I have been impressed with Slim Devices’ Squeezebox (
4 mice, April 2004 issue
) and its predecessor, the SLIMP3, for some time. But even if you don’t have $249 to spend on an awesome network music player for your stereo cabinet, you can take advantage of Slim Devices’ remarkably good server software to stream your home music library to your work.
First, go to
Slim Devices’ download page
and download the free Slim Server 5.1. It runs great on Mac OS X, but you can even run it on Windows or Linux if you like. Install it on the computer where you store your tunes and, if you’re using iTunes, it will automatically pick up all your music and your playlists.
Once you’ve set the server up, you’ve got two options. The first is simply to use iTunes as a music streamer: open iTunes, press Command-U (for Open URL), and type in a URL for your sever in the format http://
:9000/stream.mp3. iTunes will connect to your Slim Server and begin streaming — nothing.
But that’s okay. Now point your Web browser at the Slim Server (http://
:9000/index.html). You can use the Web interface to add items to a playlist, play different tracks, the works. Once you start music playing via the Web interface, it will start playing (after a brief delay) via iTunes! Better yet, if you’ve got a slow connection you can go to the player settings in Slim Server and opt to have Slim Server re-encode your music at a lower bit rate, so that the music stream won’t break up due to network traffic.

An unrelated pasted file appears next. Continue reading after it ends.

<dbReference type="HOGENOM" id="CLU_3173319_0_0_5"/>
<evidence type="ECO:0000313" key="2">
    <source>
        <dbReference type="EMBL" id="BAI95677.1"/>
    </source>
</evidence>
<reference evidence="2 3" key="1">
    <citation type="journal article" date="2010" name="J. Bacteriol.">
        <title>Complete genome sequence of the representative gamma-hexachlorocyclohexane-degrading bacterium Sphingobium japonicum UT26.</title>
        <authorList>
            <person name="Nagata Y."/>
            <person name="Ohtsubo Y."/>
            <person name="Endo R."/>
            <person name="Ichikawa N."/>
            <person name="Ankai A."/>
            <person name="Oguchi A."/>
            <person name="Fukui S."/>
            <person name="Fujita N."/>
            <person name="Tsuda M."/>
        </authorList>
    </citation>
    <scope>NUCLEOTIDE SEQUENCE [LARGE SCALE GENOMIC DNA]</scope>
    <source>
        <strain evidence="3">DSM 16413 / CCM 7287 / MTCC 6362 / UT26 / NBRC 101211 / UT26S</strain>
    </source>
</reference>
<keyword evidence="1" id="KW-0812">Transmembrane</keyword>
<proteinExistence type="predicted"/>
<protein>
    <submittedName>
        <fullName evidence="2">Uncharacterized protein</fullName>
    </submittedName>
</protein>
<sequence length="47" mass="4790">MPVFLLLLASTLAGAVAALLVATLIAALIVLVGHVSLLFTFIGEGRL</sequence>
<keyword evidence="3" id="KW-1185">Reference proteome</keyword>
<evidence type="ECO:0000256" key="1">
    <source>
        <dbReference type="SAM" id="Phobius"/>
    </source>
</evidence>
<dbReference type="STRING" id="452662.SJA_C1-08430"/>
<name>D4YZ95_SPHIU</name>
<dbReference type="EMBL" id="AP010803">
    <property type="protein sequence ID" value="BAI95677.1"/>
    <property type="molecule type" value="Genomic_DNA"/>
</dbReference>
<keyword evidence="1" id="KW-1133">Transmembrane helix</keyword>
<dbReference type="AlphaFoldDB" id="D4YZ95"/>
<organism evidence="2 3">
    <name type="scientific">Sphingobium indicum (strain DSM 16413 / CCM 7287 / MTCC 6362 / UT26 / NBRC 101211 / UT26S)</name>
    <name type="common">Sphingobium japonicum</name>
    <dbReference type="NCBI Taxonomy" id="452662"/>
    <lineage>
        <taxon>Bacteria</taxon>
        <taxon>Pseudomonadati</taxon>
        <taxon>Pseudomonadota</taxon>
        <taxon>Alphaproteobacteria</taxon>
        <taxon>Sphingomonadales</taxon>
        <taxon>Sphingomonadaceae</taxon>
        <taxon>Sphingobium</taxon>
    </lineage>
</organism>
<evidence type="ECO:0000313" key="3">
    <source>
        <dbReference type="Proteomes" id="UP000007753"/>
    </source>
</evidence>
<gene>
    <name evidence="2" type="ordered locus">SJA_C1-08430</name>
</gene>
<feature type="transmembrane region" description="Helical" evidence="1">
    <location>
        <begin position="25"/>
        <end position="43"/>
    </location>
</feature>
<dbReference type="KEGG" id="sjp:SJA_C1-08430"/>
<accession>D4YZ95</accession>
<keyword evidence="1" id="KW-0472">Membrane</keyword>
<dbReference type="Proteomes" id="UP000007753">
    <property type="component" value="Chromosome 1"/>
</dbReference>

Want a slicker solution? Test drive Richard Titmuss’ new, free
Softsqueeze, a Java-based emulation of Slim Devices’ Squeezebox hardware. You get the entire Squeezebox interface right within the app, meaning you don’t have to keep switching to a Web browser when you want to change what songs you’re playing. The same tricks, right down to the optional re-encoding of your music at a lower bit rate, will still work.
And if you really love your MP3 collection but want a remote-driven music player when you’re sitting in your living room, I highly recommend Squeezebox. I can’t imagine life without one.